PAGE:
I’ve grouped items in a few cases, but mostly, I’ve used these records to walk through Thomas’s life in order, to give us a flavor today for what his life was actually like. Oh, how I wish we had something, anything, that he actually wrote that would shed light on how he thought and what he was like. But Thomas couldn’t write. The closest we can get is to create our vision of Thomas by his actions and those he was closest to.

Thomas’s Mother

Thomas’s mother’s name was Ann or Anne, but her surname is unknown, although I have seen it listed several times as Elmore. However, I have never seen any documentation behind the Elmore surname. Sometimes, surnames attached to trees are copied and pasted so many times that people just assume that they have to be accurate because they are “all over the place,” but copying a tree repeatedly has absolutely no bearing on the accuracy of the fruit of the tree. Copying it 1000 or 2000 times doesn’t make it any truer – just more plentiful.

Because I was bound and determine to end the mystery of Elmore, if it was at all possible, I embarked on a research trip and indeed, I solved the mystery. I’ll tell Ann’s story in her own article, but suffice it to say here that her surname was not Elmore. Thomas Dodson’s mother’s surname remains a mystery.

Nancy the Cow

The first record involving Thomas Dodson occurred when Thomas was 12 years old, which is a bit unusual. However, this recorded deed seems to be a preemptive strike or a reaction perhaps to criticism for the exchange of one cow for another. Yes, a cow.

1692-1694 Richmond County, VA, Deed Book 1; Antient Press: (Page 165)

I Charles Dodson do give & convey unto & with my beloved Son, Tho: Dodson, one brown Cow called by the name of Nancy marked with a crop & swallow forke on the left Eare, & a crop on the right tare, together with all her female increase being in Exchange with him my sd Son, Thomas, for One Cow given him by his Godfather, Peter Elmore, To have & to hold unto him the said Thomas his Executrs: Admstrs: or assignes together was aforesaid from me my heirs forever, And I do hereby warrant the sd Cow together with all her female increase unto him the sd Thomas his Executrs: &c. of & from the claimes of me the sd Charles, my Executrs; &c. & all & every other persons what so ever, In Witness whereof I have hereunto sett my hand & seale this 31st day of July Ano: 1693 Sealed & delivered in presence of us Wm Ward, Charles Dodson Wm. Colston Record Richmond Co. 31st die Julii 1693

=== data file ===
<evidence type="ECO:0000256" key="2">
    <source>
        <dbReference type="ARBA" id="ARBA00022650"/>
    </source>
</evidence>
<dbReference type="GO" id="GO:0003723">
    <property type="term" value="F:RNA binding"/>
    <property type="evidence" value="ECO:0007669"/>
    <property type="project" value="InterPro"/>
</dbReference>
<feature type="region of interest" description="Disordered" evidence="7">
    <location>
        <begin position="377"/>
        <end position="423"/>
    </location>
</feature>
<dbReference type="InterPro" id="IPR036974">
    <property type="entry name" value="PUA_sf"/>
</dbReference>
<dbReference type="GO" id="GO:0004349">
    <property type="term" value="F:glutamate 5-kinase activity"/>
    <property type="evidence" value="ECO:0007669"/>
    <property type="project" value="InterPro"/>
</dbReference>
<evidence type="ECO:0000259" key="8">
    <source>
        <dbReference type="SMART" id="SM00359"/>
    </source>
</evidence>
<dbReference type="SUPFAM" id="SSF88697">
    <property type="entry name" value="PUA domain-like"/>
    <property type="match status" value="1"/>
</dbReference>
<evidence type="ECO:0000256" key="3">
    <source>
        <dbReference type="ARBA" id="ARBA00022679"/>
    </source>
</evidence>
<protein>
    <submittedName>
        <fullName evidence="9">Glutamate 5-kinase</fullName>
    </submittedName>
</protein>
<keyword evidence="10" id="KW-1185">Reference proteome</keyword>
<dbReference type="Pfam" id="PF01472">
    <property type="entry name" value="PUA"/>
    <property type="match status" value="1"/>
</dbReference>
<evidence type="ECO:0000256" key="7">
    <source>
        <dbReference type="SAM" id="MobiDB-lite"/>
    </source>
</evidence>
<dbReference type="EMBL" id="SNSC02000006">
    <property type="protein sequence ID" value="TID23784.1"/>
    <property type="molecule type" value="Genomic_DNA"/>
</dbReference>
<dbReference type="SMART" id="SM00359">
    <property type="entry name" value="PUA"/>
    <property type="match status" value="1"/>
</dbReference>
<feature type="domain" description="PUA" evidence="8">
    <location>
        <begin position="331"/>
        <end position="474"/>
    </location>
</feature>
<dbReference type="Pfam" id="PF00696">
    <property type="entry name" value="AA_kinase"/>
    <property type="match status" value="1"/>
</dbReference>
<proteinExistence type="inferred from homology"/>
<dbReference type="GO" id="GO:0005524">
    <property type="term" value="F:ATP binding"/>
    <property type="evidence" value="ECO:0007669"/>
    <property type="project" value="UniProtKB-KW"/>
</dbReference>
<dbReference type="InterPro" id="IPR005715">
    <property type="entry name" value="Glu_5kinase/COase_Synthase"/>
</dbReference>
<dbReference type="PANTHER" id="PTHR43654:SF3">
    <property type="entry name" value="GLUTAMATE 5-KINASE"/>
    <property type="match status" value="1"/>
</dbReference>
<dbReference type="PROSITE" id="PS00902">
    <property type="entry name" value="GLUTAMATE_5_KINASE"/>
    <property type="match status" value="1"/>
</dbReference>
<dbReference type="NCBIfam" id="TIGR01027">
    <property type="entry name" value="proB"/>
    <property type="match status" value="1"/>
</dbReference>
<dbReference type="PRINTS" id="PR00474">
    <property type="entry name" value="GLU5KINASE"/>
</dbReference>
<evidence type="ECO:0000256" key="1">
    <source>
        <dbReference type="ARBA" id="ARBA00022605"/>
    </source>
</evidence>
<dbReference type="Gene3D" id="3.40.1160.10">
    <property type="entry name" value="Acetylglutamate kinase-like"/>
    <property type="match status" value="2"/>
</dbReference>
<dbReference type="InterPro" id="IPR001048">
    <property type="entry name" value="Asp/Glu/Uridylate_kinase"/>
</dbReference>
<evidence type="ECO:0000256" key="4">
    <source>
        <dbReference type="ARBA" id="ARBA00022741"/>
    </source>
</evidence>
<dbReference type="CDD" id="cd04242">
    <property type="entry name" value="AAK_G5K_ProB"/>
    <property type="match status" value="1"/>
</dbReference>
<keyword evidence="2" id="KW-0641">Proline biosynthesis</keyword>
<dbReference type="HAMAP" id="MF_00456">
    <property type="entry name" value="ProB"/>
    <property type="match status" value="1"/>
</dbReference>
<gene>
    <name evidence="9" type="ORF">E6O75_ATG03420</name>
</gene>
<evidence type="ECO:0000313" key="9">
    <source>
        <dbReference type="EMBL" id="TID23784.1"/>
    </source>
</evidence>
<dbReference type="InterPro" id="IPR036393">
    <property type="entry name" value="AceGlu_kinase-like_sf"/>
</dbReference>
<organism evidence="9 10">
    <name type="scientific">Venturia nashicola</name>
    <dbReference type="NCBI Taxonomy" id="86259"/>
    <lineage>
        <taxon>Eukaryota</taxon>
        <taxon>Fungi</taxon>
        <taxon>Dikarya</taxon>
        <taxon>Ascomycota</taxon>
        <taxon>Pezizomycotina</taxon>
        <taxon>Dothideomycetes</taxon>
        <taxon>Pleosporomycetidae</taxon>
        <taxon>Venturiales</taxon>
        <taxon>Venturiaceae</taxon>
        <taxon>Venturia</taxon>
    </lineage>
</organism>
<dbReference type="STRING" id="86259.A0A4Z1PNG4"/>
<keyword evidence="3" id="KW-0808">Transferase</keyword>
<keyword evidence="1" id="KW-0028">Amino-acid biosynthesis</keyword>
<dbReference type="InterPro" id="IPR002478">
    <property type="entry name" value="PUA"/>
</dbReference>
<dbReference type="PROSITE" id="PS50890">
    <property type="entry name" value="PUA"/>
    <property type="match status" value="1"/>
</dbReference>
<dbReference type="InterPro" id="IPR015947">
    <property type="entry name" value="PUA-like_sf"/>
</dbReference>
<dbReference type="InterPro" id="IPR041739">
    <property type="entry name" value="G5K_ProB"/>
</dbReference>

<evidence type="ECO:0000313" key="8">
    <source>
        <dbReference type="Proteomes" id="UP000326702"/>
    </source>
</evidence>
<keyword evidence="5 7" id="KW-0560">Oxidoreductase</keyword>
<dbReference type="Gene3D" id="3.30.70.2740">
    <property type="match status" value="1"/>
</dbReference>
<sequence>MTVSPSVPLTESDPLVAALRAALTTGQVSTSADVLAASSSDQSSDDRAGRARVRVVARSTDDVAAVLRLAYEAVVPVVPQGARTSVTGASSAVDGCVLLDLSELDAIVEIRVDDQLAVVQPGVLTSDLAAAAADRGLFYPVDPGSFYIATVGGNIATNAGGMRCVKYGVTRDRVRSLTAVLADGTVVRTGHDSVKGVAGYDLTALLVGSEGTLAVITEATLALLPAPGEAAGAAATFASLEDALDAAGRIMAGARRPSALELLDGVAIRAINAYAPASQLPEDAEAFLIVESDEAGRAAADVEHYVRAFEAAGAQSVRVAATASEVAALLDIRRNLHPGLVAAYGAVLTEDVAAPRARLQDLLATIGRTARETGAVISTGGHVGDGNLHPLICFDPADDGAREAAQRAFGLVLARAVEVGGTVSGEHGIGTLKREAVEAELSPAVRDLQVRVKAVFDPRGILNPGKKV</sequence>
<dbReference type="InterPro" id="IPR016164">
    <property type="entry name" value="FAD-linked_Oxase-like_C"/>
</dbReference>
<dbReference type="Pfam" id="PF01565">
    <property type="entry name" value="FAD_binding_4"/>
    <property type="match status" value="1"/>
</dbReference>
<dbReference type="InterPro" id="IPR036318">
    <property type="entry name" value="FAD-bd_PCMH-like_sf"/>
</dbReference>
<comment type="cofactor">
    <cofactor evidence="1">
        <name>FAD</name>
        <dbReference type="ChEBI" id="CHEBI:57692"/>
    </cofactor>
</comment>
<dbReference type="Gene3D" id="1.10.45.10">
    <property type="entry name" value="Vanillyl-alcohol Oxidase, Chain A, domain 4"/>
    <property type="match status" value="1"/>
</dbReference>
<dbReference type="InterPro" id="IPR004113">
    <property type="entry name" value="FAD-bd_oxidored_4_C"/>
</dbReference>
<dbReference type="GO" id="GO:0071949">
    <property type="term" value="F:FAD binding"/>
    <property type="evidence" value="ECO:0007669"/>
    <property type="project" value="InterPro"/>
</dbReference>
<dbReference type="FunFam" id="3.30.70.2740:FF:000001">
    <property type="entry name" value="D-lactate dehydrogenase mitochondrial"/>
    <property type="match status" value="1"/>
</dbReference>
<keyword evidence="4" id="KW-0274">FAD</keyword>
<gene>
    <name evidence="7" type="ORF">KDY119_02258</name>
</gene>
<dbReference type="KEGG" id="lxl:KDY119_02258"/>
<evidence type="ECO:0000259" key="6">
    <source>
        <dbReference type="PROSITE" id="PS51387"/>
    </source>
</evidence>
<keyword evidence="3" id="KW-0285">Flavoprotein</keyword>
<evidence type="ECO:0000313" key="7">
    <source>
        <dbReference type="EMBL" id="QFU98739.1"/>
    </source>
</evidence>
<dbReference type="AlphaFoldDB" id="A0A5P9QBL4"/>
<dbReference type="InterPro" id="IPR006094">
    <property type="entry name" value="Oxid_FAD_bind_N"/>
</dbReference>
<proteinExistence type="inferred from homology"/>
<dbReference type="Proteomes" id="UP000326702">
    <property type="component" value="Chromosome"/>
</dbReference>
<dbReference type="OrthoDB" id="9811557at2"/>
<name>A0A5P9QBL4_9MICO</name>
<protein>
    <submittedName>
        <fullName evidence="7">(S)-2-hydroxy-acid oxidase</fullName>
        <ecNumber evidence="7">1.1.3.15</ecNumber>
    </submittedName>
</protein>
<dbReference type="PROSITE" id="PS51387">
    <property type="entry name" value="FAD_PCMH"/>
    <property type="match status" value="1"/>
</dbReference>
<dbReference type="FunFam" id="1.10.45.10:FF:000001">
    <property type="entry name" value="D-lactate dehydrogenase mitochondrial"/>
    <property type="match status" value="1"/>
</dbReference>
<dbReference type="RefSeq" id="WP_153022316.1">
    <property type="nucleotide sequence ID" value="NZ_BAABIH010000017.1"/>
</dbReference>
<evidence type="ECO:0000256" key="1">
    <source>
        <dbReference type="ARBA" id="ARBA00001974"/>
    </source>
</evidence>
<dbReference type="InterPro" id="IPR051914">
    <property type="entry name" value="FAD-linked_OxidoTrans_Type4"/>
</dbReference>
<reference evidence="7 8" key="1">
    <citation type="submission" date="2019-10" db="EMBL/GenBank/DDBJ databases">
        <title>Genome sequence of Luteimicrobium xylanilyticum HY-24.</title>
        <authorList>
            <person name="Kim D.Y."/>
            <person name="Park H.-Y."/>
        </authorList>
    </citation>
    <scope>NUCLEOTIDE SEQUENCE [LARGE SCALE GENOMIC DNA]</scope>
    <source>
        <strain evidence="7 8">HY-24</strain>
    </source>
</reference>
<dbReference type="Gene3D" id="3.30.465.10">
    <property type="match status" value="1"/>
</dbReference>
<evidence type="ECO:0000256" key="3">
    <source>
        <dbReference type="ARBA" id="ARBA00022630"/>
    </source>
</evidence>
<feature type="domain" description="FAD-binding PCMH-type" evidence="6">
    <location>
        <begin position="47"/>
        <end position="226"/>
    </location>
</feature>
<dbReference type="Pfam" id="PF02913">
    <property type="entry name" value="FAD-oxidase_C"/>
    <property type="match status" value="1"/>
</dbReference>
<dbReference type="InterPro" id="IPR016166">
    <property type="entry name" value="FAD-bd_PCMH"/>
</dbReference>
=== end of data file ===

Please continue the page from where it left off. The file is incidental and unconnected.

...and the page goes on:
I do have to wonder why they traded cows, and why the trade was recorded and not just done without fanfare. I’m sure there’s more to this story that we’ll never know. Recording deeds was not free, nor convenient, so there had to be something else.

This deed probably explains where the Elmore surname attached to Anne originated, but Godfather does not mean that Thomas’s mother was an Elmore. Godfather simply means that Peter Elmore, who it turns out, was another neighbor, stood up with Charles and Ann Dodson when baby Thomas was baptized in the North Farnham Parish church in 1681.

How Many Thomas’s Were There?

Seldom do we find records of children in court or land records, unless their parents die or the transaction is unusual, like Nancy the cow.

The early mention of Thomas caused me some concern, because I began to wonder if there was more than one Thomas. Was Thomas really a minor, or were there two Thomas Dodsons?

Two or more Thomas Dodsons in the same records at the same time might become intermixed. I assembled the early records and was greatly relieved to see that in spite of that fact that there were several Charles Dodsons, other than Thomas Dodson Sr.’s son, Thomas Jr., there were no other Thomas Dodsons during this timeframe to muddy the waters. Charles Dodson and Thomas Durham were neighbors, and I do wonder if perhaps Thomas Dodson was named for Thomas Durham. Ironically, if so, Thomas Dodson married Thomas Durham’s daughter, Mary.

Please note that you can click to enlarge any image.

On the pedigree chart above, the individuals in green are my ancestors. The ones in tan are the various Charles Dodsons. Fortunately, there was only one Thomas in the records before his son, Thomas Jr., came of age in about 1725 when he married Elizabeth Rose.

Marriage

Twenty years and three months after his birth, on August 1, 1701, Thomas Dodson married Mary Durham, daughter of Thomas and Dorothy Smoot Durham, their neighbors in what had become Richmond County, VA. Age 20 is on the young side for a male to marry at that time, but perhaps the fact that his father was willing to give him land helped secure the deal.

According to a 1723 deed, the land of Thomas Durham conveyed to Thomas Dodson was marked by the corner tree of Charles Dodson. This tells us that the Dodsons and Durhams were neighbors and Thomas Dodson literally married the girl next door.